The director, Joe Johnston (Honey, I Shrunk The Kids, The Rocketeer, Jurassic Park III), keeps things moving.  The set pieces have frequent long takes enabling you to follow the action and be thrilled by it instead of the fast cuts that disguise and confuse (anyone who's seen the Borne trilogy knows what I'm talking about).  But the real star behind the scenes is his frequent cinematographer, Shelly Johnson.  Thanks to sepia-toned scenery and great angles, Johnson creates a truly immersive environment for the movie.  You feel you are watching events unfold instead of a series of chapter stops on the DVD.  Also, props to Robert Dalva and Jeffrey Ford for their editing.  They keep the timing and pacing brisk, and the comic moments like the capture the flag bit from basic training, even if you know what's coming, feel natural and not overlong.  Even as the set pieces escalate and become more comic booky, they never lose their grounding.  At first, I was having occasional flashbacks to Metal Gear Awesome ("Oh, gee whiz, I hope a giant tank doesn't totally come out of nowhere and own me!"), but they got left behind by the time the second act started.

The supporting cast is awesome.  There's a bit of a war going on to see who can steal the most scenes, Tommy Lee Jones as Colonel Chester Phillips or Dominic Cooper as Howard Stark.  Cooper in particular had me thinking, Like father, like son.  Hayley Atwell plays Peggy Carter, a woman who is actually a woman -- she doesn't take shit from the boys, but she isn't just a man with tits, either.  Although whenever Stan Lee wants to stop whoring himself out for cameo appearances, fine by me.  Really.  It's starting to get distracting because people notice you and it takes them out of the movie.  Stop that shit.

Speaking of "stop that shit," please, for the love of God, no more motorcycles with guns mounted on the handlebars!  That means you can only shoot at things you are driving towards and they will be impossible to aim.  It was stupid in Megaforce, it was stupid in Delta Force, and it's stupid during the third act of Captain America.  I know the Nazis had some whacked out ideas for weapons, but they weren't THAT fucking dumb.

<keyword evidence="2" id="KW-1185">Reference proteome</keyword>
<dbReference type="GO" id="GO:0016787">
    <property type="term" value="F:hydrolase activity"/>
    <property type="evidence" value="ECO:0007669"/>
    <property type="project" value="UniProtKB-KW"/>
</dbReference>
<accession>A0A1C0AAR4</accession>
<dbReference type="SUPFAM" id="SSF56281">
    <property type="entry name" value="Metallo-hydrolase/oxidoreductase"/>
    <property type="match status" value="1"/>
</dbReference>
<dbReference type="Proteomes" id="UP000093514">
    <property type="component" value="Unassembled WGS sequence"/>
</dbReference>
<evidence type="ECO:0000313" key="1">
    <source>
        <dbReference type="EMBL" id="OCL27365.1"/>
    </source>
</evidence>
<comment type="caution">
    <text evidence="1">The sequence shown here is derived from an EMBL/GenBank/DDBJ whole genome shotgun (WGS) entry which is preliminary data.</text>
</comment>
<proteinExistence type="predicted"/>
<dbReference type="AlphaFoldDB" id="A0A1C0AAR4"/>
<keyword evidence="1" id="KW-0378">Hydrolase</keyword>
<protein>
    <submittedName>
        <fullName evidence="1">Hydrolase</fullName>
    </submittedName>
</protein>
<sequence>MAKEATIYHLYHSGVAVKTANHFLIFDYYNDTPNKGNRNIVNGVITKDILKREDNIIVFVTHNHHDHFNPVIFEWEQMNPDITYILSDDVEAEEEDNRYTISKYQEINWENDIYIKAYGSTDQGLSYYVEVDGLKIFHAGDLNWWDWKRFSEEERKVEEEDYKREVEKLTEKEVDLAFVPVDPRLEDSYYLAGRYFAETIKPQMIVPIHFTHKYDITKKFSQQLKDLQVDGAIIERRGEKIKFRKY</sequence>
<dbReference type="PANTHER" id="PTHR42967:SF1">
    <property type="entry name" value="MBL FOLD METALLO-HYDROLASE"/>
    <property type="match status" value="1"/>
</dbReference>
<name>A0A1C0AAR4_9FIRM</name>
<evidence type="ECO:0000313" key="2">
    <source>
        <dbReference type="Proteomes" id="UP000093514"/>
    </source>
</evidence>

The script incorporates pieces of Captain America's actual history, like how he was created for an ad campaign to sell war bonds and balances it against what the characters find themselves in, such as Phillips slowly but surely coming around to admiring Steve Rogers instead of just dismissing him.  You can see the change happening, it really is amazing to watch.

After losing ground over the years to John Powell as my favorite movie score composer, Alan Silvestri is back with a vengeance.  Using military music and period pieces as his launching point, Silvestri's score is amazing to listen to, particularly during the truly amazing train raid.  I'm grabbing this one first chance I get.

Incidentally, the stinger on this one?  It's shit.  All you see is Rogers working out when Fury approaches him, then a preview of a few bits from next year's Avengers movie.  Despite the footage on YouTube of Agent Caulson giving Rogers his shield in Times Square, that doesn't appear anywhere in the film, so I'm guessing it will be a flashback in Avengers.  Whatever.  It just ends the movie to abruptly, and the stinger is just a promo, not a hint of what's to come.  But that's pretty much my only real bitch about the movie.

Captain America -- The First Avenger would be an awesome movie during any summer, but with the competition this year, it stands out proudly.  It's the first time in a long time I actually felt a movie was worth the time AND money I spent on it.
Tags: and in conclusion, art, comic books, comics, history, i'll drink to that, my little pony friendship is magic, pure awesome